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What triggers requests for ethics consultations?
  1. Gordon DuVal,
  2. Leah Sartorius,
  3. Brian Clarridge,
  4. Gary Gensler,
  5. Marion Danis
  1. University of Toronto, National Institutes of Health, Bethesda, Maryland, University of Massachusetts, Boston, EMMES Corporation, Potomac, Maryland and National Institutes of Health, respectively


    Objectives—While clinical practice is complicated by many ethical dilemmas, clinicians do not often request ethics consultations. We therefore investigated what triggers clinicians' requests for ethics consultation.

    Design—Cross-sectional telephone survey.

    Setting—Internal medicine practices throughout the United States.

    Participants—Randomly selected physicians practising in internal medicine, oncology and critical care.

    Main measurements—Socio-demographic characteristics, training in medicine and ethics, and practice characteristics; types of ethical problems that prompt requests for consultation, and factors triggering consultation requests.

    Results—One hundred and ninety of 344 responding physicians (55%) reported requesting ethics consultations. Physicians most commonly reported requesting ethics consultations for ethical dilemmas related to end-of-life decision making, patient autonomy issues, and conflict. The most common triggers that led to consultation requests were: 1) wanting help resolving a conflict; 2) wanting assistance interacting with a difficult family, patient, or surrogate; 3) wanting help making a decision or planning care, and 4) emotional triggers. Physicians who were ethnically in the minority, practised in communities under 500,000 population, or who were trained in the US were more likely to request consultations prompted by conflict.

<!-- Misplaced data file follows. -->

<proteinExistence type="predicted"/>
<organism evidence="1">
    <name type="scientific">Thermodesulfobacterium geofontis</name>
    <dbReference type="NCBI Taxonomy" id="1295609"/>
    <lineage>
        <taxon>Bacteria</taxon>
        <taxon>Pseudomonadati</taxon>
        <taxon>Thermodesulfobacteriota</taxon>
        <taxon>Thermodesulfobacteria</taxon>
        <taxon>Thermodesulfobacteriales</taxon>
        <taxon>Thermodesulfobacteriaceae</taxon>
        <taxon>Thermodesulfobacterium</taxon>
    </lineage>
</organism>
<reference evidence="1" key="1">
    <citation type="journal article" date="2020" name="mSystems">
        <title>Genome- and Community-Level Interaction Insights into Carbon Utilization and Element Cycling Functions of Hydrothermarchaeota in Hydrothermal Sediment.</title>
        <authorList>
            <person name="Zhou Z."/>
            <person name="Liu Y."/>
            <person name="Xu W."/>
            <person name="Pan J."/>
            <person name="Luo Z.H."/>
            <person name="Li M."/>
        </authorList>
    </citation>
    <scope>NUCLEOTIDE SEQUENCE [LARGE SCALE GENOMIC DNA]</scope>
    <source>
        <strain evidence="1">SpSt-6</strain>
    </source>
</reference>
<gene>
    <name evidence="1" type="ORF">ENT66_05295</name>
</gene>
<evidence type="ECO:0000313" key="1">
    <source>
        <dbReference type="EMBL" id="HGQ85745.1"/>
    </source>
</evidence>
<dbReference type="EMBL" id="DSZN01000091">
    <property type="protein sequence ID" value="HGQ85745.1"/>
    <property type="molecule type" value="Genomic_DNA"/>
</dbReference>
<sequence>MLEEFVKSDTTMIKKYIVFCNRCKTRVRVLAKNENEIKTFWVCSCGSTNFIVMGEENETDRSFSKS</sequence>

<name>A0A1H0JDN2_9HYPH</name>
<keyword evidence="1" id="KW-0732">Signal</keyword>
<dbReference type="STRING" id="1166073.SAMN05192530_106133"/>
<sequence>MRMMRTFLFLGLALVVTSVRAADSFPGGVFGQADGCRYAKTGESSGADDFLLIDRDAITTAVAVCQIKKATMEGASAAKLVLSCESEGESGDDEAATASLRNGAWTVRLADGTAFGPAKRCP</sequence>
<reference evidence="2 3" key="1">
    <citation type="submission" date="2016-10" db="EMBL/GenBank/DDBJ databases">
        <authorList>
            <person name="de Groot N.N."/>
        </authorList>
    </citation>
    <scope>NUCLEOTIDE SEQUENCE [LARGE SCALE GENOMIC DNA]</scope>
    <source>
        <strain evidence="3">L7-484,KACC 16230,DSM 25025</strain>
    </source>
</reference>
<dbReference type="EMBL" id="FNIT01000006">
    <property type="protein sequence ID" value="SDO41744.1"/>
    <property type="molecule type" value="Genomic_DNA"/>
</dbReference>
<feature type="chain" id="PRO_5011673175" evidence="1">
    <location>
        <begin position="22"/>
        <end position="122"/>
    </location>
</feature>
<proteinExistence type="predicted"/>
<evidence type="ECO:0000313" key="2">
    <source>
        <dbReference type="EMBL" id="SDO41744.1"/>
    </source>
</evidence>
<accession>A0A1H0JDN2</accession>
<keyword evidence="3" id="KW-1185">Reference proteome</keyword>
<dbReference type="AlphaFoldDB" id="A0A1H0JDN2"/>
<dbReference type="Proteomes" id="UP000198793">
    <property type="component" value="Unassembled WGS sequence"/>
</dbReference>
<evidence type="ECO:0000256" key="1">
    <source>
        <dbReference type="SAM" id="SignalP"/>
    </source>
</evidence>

Conclusions—Conflicts and other emotionally charged concerns trigger consultation requests more commonly than other cognitively based concerns. Ethicists need to be prepared to mediate conflicts and handle sometimes difficult emotional situations when consulting. The data suggest that ethics consultants might serve clinicians well by consulting on a more proactive basis to avoid conflicts and by educating clinicians to develop mediation skills.

    • Ethics consultation
    • resolution of ethical problems
    • ethical conflicts

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    • Gordon DuVal, SJD, is Bioethicist at the Centre for Addiction and Mental Health and University of Toronto, Joint Centre for Bioethics, Toronto, Canada. Leah Sartorius is Research Assistant in the Department of Clinical Bioethics, the National Institutes of Health, Bethesda, Maryland, USA. Brian Clarridge, PhD, is a Senior Research Fellow, Centre for Survey Research, University of Massachusetts, USA. Gary Gensler, MA, is a Statistician at the EMMES Corporation, Potomac, Maryland, USA. Marion Danis, MD, is Head of the Section on Ethics and Health Policy in the Department of Clinical Bioethics, Clinical Centre, National Institutes of Health, Bethesda, Maryland, USA.

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